“I meant those sorts of…..experiences we sometimes have when we consider not just the beauty of the environment around us, but the strange fact of our own awareness of that beauty. So in other words, we are taking in what is all around us, as well as the fact that we as conscious minds are there to take it in. We perceive the objective, and perceive that we are conceiving of it from a subjective perspective. Something recursive like that… This sort of “doubling up” tends to evoke a feeling I’d want to call “spiritual.” (Matthew Segal: quoted in “Towards a Definition of Spirituality and Pentecost” in my blog: hugofgaia.com)

There is also in the exercise of writing poetry something else that makes it spiritual too. It is the experience that somehow at some point something emerges that wasn’t quite present before you began. You can compare this with “emergent properties” in philosophy or science and I quote the wikki definition:

“In philosophy, systems theory, science, and art, emergence occurs when an entity is observed to have properties its parts do not have on their own. These properties or behaviors emerge only when the parts interact in a wider whole.”

I like to call this something much simpler: inspiration. Some call it “the muse” but the effect, the feeling, is that you have said something, written something, you didn’t know before and it seems like it came from somewhere else, from some other place than where you are sitting. That idea of something from outside us changing us by an increased awareness and expression is fundamental to what I think of as spiritual. And whenever we decide to sit and write we invite that in:  I described this to my friend and poet Lorna Shaughnessy once in a poem as being on “Holy Ground”. She was in Achill Island writing and she sent me a thank you text for helping her get on task: this was my disclaimer!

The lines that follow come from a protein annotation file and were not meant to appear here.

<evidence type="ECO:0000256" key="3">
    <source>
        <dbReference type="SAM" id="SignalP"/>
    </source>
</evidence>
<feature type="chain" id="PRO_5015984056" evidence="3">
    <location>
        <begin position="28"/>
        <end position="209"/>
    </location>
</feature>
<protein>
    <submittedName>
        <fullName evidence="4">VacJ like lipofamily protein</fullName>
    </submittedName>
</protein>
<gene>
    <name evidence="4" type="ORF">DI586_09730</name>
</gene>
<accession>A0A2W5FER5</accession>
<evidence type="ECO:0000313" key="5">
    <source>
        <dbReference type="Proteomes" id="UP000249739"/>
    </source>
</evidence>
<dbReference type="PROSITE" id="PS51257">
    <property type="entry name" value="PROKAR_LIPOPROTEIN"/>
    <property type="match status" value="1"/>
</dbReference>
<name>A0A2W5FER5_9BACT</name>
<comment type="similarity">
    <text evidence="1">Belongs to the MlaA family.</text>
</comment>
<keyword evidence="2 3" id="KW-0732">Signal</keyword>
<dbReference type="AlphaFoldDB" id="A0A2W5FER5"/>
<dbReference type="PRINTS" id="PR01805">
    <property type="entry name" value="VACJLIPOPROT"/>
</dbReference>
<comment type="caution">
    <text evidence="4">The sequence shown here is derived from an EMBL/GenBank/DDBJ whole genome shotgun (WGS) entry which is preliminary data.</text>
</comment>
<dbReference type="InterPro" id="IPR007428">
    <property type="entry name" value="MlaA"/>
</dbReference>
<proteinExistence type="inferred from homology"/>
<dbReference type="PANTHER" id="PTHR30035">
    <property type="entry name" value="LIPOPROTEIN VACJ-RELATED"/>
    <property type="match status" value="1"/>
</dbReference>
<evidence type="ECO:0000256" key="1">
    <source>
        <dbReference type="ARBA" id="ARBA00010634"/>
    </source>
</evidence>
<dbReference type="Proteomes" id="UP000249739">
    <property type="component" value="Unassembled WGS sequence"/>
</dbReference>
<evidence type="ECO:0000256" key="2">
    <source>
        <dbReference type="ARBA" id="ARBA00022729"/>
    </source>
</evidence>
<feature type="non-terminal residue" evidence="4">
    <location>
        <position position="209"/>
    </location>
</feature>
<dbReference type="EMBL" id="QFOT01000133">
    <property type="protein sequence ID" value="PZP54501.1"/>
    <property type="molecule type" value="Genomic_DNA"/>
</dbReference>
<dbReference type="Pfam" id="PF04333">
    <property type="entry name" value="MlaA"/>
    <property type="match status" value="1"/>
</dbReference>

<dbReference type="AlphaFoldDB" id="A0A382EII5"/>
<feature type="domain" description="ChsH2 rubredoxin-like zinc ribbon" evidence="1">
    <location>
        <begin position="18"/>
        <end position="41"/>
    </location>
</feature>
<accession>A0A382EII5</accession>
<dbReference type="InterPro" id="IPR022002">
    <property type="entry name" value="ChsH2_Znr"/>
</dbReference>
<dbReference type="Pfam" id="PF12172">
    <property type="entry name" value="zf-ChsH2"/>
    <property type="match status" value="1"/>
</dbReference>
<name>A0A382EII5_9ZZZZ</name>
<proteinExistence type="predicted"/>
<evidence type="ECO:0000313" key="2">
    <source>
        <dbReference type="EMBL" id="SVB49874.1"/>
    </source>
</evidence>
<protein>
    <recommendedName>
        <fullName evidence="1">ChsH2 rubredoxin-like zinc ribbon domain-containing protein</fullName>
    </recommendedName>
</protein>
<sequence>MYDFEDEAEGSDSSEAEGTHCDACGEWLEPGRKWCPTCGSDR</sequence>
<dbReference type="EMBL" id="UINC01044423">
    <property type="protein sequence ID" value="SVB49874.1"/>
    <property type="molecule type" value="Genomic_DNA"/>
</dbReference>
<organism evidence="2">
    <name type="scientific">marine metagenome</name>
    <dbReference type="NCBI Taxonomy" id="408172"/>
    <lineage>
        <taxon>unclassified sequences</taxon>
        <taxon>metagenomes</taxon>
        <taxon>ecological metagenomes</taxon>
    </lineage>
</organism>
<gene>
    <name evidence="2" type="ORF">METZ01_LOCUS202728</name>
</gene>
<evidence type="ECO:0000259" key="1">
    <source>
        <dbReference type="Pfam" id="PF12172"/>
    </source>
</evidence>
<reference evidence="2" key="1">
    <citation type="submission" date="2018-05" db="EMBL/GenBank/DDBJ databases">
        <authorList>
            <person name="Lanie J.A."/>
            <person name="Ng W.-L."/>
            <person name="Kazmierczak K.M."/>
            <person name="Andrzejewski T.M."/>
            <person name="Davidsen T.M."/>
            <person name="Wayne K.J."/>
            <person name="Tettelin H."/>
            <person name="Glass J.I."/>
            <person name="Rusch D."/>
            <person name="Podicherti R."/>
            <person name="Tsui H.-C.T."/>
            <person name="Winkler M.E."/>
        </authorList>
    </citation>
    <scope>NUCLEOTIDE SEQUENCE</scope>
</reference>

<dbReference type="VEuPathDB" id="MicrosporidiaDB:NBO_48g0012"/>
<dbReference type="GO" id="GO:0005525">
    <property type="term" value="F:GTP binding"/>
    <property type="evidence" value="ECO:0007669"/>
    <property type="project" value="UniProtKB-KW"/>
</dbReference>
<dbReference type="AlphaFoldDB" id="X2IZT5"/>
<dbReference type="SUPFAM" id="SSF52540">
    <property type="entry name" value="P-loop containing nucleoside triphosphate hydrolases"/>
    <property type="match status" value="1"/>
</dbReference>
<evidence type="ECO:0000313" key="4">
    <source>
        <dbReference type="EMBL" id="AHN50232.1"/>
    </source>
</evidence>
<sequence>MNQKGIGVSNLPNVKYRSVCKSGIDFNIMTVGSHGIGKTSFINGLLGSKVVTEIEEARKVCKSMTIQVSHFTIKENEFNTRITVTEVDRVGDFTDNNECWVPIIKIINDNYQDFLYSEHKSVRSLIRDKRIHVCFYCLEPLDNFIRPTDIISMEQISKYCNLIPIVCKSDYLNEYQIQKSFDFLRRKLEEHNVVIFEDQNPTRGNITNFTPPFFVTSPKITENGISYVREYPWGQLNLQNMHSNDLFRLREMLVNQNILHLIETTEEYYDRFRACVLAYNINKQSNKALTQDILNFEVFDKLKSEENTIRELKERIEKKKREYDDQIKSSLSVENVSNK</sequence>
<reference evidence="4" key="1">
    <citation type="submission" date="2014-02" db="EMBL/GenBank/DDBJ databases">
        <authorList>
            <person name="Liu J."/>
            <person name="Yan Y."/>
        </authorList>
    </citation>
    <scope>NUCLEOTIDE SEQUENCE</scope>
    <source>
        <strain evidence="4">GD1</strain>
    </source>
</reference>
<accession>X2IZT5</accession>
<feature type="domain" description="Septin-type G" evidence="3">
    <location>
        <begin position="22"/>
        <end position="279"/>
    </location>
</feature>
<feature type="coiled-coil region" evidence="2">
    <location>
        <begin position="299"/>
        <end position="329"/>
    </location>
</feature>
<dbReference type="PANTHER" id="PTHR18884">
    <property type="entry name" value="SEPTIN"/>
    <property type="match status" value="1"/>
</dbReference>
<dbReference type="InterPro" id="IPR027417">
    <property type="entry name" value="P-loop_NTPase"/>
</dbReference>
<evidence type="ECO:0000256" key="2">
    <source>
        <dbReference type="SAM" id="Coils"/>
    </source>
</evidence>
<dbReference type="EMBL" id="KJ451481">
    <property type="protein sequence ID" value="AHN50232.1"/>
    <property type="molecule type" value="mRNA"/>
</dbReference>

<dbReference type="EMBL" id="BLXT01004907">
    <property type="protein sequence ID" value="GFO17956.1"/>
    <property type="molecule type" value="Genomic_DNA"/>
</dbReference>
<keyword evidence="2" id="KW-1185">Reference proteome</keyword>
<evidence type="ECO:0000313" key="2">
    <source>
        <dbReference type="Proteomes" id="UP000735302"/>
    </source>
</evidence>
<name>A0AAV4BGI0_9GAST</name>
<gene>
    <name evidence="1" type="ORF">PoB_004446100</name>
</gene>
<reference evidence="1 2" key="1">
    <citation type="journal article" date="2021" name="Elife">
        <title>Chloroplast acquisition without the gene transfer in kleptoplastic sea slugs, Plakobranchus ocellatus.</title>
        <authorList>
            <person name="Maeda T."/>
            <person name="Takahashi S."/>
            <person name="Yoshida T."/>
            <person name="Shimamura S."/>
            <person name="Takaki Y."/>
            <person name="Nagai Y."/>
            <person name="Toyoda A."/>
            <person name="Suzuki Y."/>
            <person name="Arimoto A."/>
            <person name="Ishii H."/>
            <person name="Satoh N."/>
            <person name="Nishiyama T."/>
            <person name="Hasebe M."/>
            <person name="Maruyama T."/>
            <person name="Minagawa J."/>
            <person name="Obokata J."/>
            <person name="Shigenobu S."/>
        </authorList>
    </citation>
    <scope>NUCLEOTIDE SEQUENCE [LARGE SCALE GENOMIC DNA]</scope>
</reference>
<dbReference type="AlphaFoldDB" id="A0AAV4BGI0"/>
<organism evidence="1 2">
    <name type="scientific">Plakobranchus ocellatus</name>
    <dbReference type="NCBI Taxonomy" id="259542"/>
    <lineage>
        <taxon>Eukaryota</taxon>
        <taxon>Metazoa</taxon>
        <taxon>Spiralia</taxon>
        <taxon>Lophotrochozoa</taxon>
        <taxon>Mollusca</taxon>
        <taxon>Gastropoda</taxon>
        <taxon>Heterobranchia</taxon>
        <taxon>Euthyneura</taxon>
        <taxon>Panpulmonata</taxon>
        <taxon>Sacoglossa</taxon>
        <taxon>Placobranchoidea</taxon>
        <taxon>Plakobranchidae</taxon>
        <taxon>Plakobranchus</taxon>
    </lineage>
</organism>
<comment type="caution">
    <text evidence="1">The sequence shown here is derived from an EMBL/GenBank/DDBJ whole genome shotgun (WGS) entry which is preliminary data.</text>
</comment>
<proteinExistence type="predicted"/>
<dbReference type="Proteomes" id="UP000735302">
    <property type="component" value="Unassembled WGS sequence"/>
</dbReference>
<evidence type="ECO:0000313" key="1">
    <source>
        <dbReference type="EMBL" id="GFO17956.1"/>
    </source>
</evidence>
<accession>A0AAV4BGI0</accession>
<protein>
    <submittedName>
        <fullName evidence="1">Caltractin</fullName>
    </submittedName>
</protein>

For Lorna on Achill Island

“Take off your sandals for you stand on Holy Ground”
(The voice from the burning bush Exodus chap 3.)

You text me to say
the phone call helped
have started writing in the night
a lonely off-shore island
a turf fire and the wind outside
your soft tap of fingers on the keys
how difficult it is to go away
to be alone with only
the sea at the door
imagining you sitting there
your back straight
one hand on a steady mug of tea

I don’t have psychic powers
it’s just the sky that’s full of fire
and a voice in the air
you suddenly found
that told you
you stand on Holy Ground

2 thoughts on “Poetry as a Way of Trying to Understand What Happens to Me and Inside Me

  1. Tony, do you think of reading poetry as a spiritual practice, too? I think it can be so when one gets deeply immersed in a poem—when reading the poem itself opens up something deep inside of you, something you suddenly know was probably there all along but was never properly recognised or put into your own words or ‘practice’ as you put it. I think of Wordsworth’s deeply spiritual relationship to nature as having awakened in me a kind of spirituality I had not previously acknowledged, for instance. So that suddenly the reader joins in the writer in a kind of transcendent experience. I believe a very fine poet can bring about this miracle.


  2. Hi Marcia
    Thank you so much for your comment…yes I totally agree! And I suppose there has to be in Art a “reciprocity”; even from the writer’s point of view the reader’s experience is an essential presumption. I was once angry when told by a pompous older person: “Well if you are not going to publish what’s the point in doing it?” Can we be “some mute inglorious Milton”? I think the “imagination” has the answer: we always imagine talking to another person even when we are talking to ourself; hence the reader imagines the reciprocal encounter which was always intended.
    If you want to unpick/unpack this quick response it would be joyous to hear you.